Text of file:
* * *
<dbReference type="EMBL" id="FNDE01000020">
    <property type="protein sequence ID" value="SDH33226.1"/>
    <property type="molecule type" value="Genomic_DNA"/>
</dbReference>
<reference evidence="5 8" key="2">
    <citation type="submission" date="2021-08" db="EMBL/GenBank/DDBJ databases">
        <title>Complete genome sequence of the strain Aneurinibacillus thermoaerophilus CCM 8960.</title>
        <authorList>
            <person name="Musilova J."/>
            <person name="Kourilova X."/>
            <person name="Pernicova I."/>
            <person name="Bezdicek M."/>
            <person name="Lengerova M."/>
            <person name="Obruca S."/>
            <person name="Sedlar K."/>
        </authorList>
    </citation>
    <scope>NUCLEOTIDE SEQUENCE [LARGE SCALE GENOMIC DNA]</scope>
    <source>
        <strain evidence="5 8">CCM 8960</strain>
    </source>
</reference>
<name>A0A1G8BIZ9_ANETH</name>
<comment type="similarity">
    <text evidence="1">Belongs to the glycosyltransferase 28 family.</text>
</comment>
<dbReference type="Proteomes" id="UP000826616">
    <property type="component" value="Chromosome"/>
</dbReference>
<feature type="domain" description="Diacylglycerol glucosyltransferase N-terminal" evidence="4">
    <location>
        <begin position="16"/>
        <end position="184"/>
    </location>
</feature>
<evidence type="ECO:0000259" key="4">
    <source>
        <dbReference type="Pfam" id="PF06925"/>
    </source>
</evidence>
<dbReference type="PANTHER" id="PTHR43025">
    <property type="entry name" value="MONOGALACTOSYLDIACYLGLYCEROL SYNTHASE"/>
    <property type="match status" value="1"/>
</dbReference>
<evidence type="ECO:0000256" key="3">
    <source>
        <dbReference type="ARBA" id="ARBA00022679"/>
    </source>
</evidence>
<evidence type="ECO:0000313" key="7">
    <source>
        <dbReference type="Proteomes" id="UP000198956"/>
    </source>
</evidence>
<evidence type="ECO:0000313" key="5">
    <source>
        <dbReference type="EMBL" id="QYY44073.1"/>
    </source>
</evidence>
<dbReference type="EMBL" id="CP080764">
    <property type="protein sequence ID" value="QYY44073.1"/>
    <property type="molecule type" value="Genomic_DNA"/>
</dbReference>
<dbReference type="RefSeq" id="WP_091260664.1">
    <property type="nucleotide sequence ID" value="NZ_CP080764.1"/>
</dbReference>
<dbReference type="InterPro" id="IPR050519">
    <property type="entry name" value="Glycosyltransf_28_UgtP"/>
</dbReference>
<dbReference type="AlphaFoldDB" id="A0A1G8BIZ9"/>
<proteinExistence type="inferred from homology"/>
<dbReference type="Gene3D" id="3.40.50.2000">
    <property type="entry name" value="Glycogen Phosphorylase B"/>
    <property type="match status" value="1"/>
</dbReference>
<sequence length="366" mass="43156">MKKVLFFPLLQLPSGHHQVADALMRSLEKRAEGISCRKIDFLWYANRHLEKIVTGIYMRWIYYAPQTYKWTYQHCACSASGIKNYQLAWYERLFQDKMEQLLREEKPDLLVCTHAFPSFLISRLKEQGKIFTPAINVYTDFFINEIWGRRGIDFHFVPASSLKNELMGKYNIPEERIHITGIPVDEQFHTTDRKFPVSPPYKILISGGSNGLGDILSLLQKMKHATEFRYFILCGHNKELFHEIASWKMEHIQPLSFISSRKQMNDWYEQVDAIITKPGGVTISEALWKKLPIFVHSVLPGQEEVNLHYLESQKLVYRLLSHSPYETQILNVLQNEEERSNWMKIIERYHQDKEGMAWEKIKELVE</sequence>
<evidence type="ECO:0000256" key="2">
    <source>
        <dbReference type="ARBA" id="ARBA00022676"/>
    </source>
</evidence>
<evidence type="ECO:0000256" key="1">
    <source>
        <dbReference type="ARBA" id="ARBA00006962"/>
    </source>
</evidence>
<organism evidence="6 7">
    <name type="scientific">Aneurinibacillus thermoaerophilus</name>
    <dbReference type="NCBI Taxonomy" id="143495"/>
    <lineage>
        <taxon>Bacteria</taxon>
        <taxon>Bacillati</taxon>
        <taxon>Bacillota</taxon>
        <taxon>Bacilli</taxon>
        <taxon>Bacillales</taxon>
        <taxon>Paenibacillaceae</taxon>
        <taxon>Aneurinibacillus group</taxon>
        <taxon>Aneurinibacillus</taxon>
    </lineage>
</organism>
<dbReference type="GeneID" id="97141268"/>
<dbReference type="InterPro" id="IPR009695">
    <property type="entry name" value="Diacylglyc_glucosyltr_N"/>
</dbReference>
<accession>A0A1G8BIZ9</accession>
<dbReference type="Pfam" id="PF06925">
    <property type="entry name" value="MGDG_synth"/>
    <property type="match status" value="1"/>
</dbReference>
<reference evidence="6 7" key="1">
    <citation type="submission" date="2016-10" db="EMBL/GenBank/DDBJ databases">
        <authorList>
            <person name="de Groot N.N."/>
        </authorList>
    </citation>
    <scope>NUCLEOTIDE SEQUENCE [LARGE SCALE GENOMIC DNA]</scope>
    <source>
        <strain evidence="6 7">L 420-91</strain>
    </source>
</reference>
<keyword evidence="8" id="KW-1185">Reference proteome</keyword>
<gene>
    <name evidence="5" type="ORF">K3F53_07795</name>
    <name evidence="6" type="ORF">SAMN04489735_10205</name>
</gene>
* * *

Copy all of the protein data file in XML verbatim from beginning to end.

<dbReference type="EMBL" id="FNDE01000020">
    <property type="protein sequence ID" value="SDH33226.1"/>
    <property type="molecule type" value="Genomic_DNA"/>
</dbReference>
<reference evidence="5 8" key="2">
    <citation type="submission" date="2021-08" db="EMBL/GenBank/DDBJ databases">
        <title>Complete genome sequence of the strain Aneurinibacillus thermoaerophilus CCM 8960.</title>
        <authorList>
            <person name="Musilova J."/>
            <person name="Kourilova X."/>
            <person name="Pernicova I."/>
            <person name="Bezdicek M."/>
            <person name="Lengerova M."/>
            <person name="Obruca S."/>
            <person name="Sedlar K."/>
        </authorList>
    </citation>
    <scope>NUCLEOTIDE SEQUENCE [LARGE SCALE GENOMIC DNA]</scope>
    <source>
        <strain evidence="5 8">CCM 8960</strain>
    </source>
</reference>
<name>A0A1G8BIZ9_ANETH</name>
<comment type="similarity">
    <text evidence="1">Belongs to the glycosyltransferase 28 family.</text>
</comment>
<dbReference type="Proteomes" id="UP000826616">
    <property type="component" value="Chromosome"/>
</dbReference>
<feature type="domain" description="Diacylglycerol glucosyltransferase N-terminal" evidence="4">
    <location>
        <begin position="16"/>
        <end position="184"/>
    </location>
</feature>
<evidence type="ECO:0000259" key="4">
    <source>
        <dbReference type="Pfam" id="PF06925"/>
    </source>
</evidence>
<dbReference type="PANTHER" id="PTHR43025">
    <property type="entry name" value="MONOGALACTOSYLDIACYLGLYCEROL SYNTHASE"/>
    <property type="match status" value="1"/>
</dbReference>
<evidence type="ECO:0000256" key="3">
    <source>
        <dbReference type="ARBA" id="ARBA00022679"/>
    </source>
</evidence>
<evidence type="ECO:0000313" key="7">
    <source>
        <dbReference type="Proteomes" id="UP000198956"/>
    </source>
</evidence>
<evidence type="ECO:0000313" key="5">
    <source>
        <dbReference type="EMBL" id="QYY44073.1"/>
    </source>
</evidence>
<dbReference type="EMBL" id="CP080764">
    <property type="protein sequence ID" value="QYY44073.1"/>
    <property type="molecule type" value="Genomic_DNA"/>
</dbReference>
<dbReference type="RefSeq" id="WP_091260664.1">
    <property type="nucleotide sequence ID" value="NZ_CP080764.1"/>
</dbReference>
<dbReference type="InterPro" id="IPR050519">
    <property type="entry name" value="Glycosyltransf_28_UgtP"/>
</dbReference>
<dbReference type="AlphaFoldDB" id="A0A1G8BIZ9"/>
<proteinExistence type="inferred from homology"/>
<dbReference type="Gene3D" id="3.40.50.2000">
    <property type="entry name" value="Glycogen Phosphorylase B"/>
    <property type="match status" value="1"/>
</dbReference>
<sequence length="366" mass="43156">MKKVLFFPLLQLPSGHHQVADALMRSLEKRAEGISCRKIDFLWYANRHLEKIVTGIYMRWIYYAPQTYKWTYQHCACSASGIKNYQLAWYERLFQDKMEQLLREEKPDLLVCTHAFPSFLISRLKEQGKIFTPAINVYTDFFINEIWGRRGIDFHFVPASSLKNELMGKYNIPEERIHITGIPVDEQFHTTDRKFPVSPPYKILISGGSNGLGDILSLLQKMKHATEFRYFILCGHNKELFHEIASWKMEHIQPLSFISSRKQMNDWYEQVDAIITKPGGVTISEALWKKLPIFVHSVLPGQEEVNLHYLESQKLVYRLLSHSPYETQILNVLQNEEERSNWMKIIERYHQDKEGMAWEKIKELVE</sequence>
<evidence type="ECO:0000256" key="2">
    <source>
        <dbReference type="ARBA" id="ARBA00022676"/>
    </source>
</evidence>
<evidence type="ECO:0000256" key="1">
    <source>
        <dbReference type="ARBA" id="ARBA00006962"/>
    </source>
</evidence>
<organism evidence="6 7">
    <name type="scientific">Aneurinibacillus thermoaerophilus</name>
    <dbReference type="NCBI Taxonomy" id="143495"/>
    <lineage>
        <taxon>Bacteria</taxon>
        <taxon>Bacillati</taxon>
        <taxon>Bacillota</taxon>
        <taxon>Bacilli</taxon>
        <taxon>Bacillales</taxon>
        <taxon>Paenibacillaceae</taxon>
        <taxon>Aneurinibacillus group</taxon>
        <taxon>Aneurinibacillus</taxon>
    </lineage>
</organism>
<dbReference type="GeneID" id="97141268"/>
<dbReference type="InterPro" id="IPR009695">
    <property type="entry name" value="Diacylglyc_glucosyltr_N"/>
</dbReference>
<accession>A0A1G8BIZ9</accession>
<dbReference type="Pfam" id="PF06925">
    <property type="entry name" value="MGDG_synth"/>
    <property type="match status" value="1"/>
</dbReference>
<reference evidence="6 7" key="1">
    <citation type="submission" date="2016-10" db="EMBL/GenBank/DDBJ databases">
        <authorList>
            <person name="de Groot N.N."/>
        </authorList>
    </citation>
    <scope>NUCLEOTIDE SEQUENCE [LARGE SCALE GENOMIC DNA]</scope>
    <source>
        <strain evidence="6 7">L 420-91</strain>
    </source>
</reference>
<keyword evidence="8" id="KW-1185">Reference proteome</keyword>
<gene>
    <name evidence="5" type="ORF">K3F53_07795</name>
    <name evidence="6" type="ORF">SAMN04489735_10205</name>
</gene>